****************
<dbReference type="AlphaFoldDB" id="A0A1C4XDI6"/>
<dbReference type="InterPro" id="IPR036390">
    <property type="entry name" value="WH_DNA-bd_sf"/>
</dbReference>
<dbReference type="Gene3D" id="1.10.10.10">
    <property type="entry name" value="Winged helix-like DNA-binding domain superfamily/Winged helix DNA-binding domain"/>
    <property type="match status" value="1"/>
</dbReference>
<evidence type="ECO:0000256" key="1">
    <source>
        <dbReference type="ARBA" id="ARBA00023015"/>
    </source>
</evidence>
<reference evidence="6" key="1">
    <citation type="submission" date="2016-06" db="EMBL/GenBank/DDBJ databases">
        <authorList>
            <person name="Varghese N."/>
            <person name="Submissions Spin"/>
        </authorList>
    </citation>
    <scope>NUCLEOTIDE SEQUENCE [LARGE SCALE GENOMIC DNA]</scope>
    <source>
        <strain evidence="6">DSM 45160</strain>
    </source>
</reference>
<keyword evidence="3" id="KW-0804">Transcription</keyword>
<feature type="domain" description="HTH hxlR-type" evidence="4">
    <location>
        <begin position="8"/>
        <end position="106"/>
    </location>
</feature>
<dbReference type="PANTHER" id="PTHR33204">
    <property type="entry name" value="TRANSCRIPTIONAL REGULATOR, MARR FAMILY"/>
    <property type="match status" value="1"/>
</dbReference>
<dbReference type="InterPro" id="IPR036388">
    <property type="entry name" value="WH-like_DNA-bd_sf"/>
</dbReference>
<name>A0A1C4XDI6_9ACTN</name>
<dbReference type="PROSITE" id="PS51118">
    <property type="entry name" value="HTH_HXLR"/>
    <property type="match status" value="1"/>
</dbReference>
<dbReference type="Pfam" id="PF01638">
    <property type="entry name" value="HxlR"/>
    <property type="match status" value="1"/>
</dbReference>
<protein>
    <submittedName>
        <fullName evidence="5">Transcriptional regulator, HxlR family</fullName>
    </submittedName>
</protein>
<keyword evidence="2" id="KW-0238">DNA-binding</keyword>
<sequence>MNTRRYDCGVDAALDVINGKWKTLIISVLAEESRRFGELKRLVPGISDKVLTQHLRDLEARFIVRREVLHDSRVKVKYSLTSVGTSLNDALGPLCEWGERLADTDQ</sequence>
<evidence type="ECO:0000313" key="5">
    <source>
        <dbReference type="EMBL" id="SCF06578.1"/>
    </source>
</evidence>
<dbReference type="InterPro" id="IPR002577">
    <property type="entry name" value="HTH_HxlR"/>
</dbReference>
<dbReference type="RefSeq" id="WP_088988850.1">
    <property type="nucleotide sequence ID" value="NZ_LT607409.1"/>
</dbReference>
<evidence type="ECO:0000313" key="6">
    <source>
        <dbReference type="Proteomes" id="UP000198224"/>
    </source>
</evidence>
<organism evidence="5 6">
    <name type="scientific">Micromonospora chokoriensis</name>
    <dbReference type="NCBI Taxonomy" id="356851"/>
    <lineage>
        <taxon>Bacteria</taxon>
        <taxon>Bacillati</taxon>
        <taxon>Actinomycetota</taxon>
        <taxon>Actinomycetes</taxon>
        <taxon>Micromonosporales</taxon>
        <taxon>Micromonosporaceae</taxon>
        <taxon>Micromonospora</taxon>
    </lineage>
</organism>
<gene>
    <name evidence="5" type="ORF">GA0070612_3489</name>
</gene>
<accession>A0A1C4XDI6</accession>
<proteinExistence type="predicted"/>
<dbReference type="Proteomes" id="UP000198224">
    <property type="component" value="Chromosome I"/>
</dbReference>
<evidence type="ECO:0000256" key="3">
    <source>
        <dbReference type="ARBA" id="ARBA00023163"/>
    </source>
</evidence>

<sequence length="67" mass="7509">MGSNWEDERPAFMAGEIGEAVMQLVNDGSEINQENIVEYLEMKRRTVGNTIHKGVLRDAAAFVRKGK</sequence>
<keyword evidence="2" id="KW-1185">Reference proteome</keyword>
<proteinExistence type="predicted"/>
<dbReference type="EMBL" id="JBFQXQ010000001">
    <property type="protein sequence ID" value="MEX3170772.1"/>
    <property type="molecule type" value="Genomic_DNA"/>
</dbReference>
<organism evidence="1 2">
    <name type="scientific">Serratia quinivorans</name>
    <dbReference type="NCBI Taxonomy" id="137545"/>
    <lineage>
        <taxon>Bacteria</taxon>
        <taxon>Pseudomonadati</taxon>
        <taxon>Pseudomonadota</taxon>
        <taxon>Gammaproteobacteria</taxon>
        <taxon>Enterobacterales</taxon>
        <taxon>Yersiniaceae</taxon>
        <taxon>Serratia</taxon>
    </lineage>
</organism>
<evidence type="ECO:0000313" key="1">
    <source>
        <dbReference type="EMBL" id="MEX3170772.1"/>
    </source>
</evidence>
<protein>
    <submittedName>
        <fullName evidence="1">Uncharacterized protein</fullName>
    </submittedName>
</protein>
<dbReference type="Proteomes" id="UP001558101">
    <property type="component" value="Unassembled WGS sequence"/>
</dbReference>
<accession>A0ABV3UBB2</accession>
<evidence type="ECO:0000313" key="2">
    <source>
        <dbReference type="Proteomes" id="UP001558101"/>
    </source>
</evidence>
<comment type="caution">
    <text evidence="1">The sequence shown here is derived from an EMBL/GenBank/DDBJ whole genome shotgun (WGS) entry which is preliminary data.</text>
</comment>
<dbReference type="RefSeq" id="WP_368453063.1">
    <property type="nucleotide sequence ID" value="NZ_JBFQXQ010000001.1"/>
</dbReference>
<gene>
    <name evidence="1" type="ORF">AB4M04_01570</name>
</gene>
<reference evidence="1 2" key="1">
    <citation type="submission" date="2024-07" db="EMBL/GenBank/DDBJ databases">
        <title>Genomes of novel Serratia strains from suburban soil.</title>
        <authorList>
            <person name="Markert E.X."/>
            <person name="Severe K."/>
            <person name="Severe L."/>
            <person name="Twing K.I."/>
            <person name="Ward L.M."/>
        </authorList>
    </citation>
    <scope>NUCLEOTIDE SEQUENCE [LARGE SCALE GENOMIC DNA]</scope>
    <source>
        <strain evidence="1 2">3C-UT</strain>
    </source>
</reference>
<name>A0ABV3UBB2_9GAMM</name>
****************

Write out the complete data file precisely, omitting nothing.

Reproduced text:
<dbReference type="AlphaFoldDB" id="A0A1C4XDI6"/>
<dbReference type="InterPro" id="IPR036390">
    <property type="entry name" value="WH_DNA-bd_sf"/>
</dbReference>
<dbReference type="Gene3D" id="1.10.10.10">
    <property type="entry name" value="Winged helix-like DNA-binding domain superfamily/Winged helix DNA-binding domain"/>
    <property type="match status" value="1"/>
</dbReference>
<evidence type="ECO:0000256" key="1">
    <source>
        <dbReference type="ARBA" id="ARBA00023015"/>
    </source>
</evidence>
<reference evidence="6" key="1">
    <citation type="submission" date="2016-06" db="EMBL/GenBank/DDBJ databases">
        <authorList>
            <person name="Varghese N."/>
            <person name="Submissions Spin"/>
        </authorList>
    </citation>
    <scope>NUCLEOTIDE SEQUENCE [LARGE SCALE GENOMIC DNA]</scope>
    <source>
        <strain evidence="6">DSM 45160</strain>
    </source>
</reference>
<keyword evidence="3" id="KW-0804">Transcription</keyword>
<feature type="domain" description="HTH hxlR-type" evidence="4">
    <location>
        <begin position="8"/>
        <end position="106"/>
    </location>
</feature>
<dbReference type="PANTHER" id="PTHR33204">
    <property type="entry name" value="TRANSCRIPTIONAL REGULATOR, MARR FAMILY"/>
    <property type="match status" value="1"/>
</dbReference>
<dbReference type="InterPro" id="IPR036388">
    <property type="entry name" value="WH-like_DNA-bd_sf"/>
</dbReference>
<name>A0A1C4XDI6_9ACTN</name>
<dbReference type="PROSITE" id="PS51118">
    <property type="entry name" value="HTH_HXLR"/>
    <property type="match status" value="1"/>
</dbReference>
<dbReference type="Pfam" id="PF01638">
    <property type="entry name" value="HxlR"/>
    <property type="match status" value="1"/>
</dbReference>
<protein>
    <submittedName>
        <fullName evidence="5">Transcriptional regulator, HxlR family</fullName>
    </submittedName>
</protein>
<keyword evidence="2" id="KW-0238">DNA-binding</keyword>
<sequence>MNTRRYDCGVDAALDVINGKWKTLIISVLAEESRRFGELKRLVPGISDKVLTQHLRDLEARFIVRREVLHDSRVKVKYSLTSVGTSLNDALGPLCEWGERLADTDQ</sequence>
<evidence type="ECO:0000313" key="5">
    <source>
        <dbReference type="EMBL" id="SCF06578.1"/>
    </source>
</evidence>
<dbReference type="InterPro" id="IPR002577">
    <property type="entry name" value="HTH_HxlR"/>
</dbReference>
<dbReference type="RefSeq" id="WP_088988850.1">
    <property type="nucleotide sequence ID" value="NZ_LT607409.1"/>
</dbReference>
<evidence type="ECO:0000313" key="6">
    <source>
        <dbReference type="Proteomes" id="UP000198224"/>
    </source>
</evidence>
<organism evidence="5 6">
    <name type="scientific">Micromonospora chokoriensis</name>
    <dbReference type="NCBI Taxonomy" id="356851"/>
    <lineage>
        <taxon>Bacteria</taxon>
        <taxon>Bacillati</taxon>
        <taxon>Actinomycetota</taxon>
        <taxon>Actinomycetes</taxon>
        <taxon>Micromonosporales</taxon>
        <taxon>Micromonosporaceae</taxon>
        <taxon>Micromonospora</taxon>
    </lineage>
</organism>
<gene>
    <name evidence="5" type="ORF">GA0070612_3489</name>
</gene>
<accession>A0A1C4XDI6</accession>
<proteinExistence type="predicted"/>
<dbReference type="Proteomes" id="UP000198224">
    <property type="component" value="Chromosome I"/>
</dbReference>
<evidence type="ECO:0000256" key="3">
    <source>
        <dbReference type="ARBA" id="ARBA00023163"/>
    </source>
</evidence>

<sequence length="67" mass="7509">MGSNWEDERPAFMAGEIGEAVMQLVNDGSEINQENIVEYLEMKRRTVGNTIHKGVLRDAAAFVRKGK</sequence>
<keyword evidence="2" id="KW-1185">Reference proteome</keyword>
<proteinExistence type="predicted"/>
<dbReference type="EMBL" id="JBFQXQ010000001">
    <property type="protein sequence ID" value="MEX3170772.1"/>
    <property type="molecule type" value="Genomic_DNA"/>
</dbReference>
<organism evidence="1 2">
    <name type="scientific">Serratia quinivorans</name>
    <dbReference type="NCBI Taxonomy" id="137545"/>
    <lineage>
        <taxon>Bacteria</taxon>
        <taxon>Pseudomonadati</taxon>
        <taxon>Pseudomonadota</taxon>
        <taxon>Gammaproteobacteria</taxon>
        <taxon>Enterobacterales</taxon>
        <taxon>Yersiniaceae</taxon>
        <taxon>Serratia</taxon>
    </lineage>
</organism>
<evidence type="ECO:0000313" key="1">
    <source>
        <dbReference type="EMBL" id="MEX3170772.1"/>
    </source>
</evidence>
<protein>
    <submittedName>
        <fullName evidence="1">Uncharacterized protein</fullName>
    </submittedName>
</protein>
<dbReference type="Proteomes" id="UP001558101">
    <property type="component" value="Unassembled WGS sequence"/>
</dbReference>
<accession>A0ABV3UBB2</accession>
<evidence type="ECO:0000313" key="2">
    <source>
        <dbReference type="Proteomes" id="UP001558101"/>
    </source>
</evidence>
<comment type="caution">
    <text evidence="1">The sequence shown here is derived from an EMBL/GenBank/DDBJ whole genome shotgun (WGS) entry which is preliminary data.</text>
</comment>
<dbReference type="RefSeq" id="WP_368453063.1">
    <property type="nucleotide sequence ID" value="NZ_JBFQXQ010000001.1"/>
</dbReference>
<gene>
    <name evidence="1" type="ORF">AB4M04_01570</name>
</gene>
<reference evidence="1 2" key="1">
    <citation type="submission" date="2024-07" db="EMBL/GenBank/DDBJ databases">
        <title>Genomes of novel Serratia strains from suburban soil.</title>
        <authorList>
            <person name="Markert E.X."/>
            <person name="Severe K."/>
            <person name="Severe L."/>
            <person name="Twing K.I."/>
            <person name="Ward L.M."/>
        </authorList>
    </citation>
    <scope>NUCLEOTIDE SEQUENCE [LARGE SCALE GENOMIC DNA]</scope>
    <source>
        <strain evidence="1 2">3C-UT</strain>
    </source>
</reference>
<name>A0ABV3UBB2_9GAMM</name>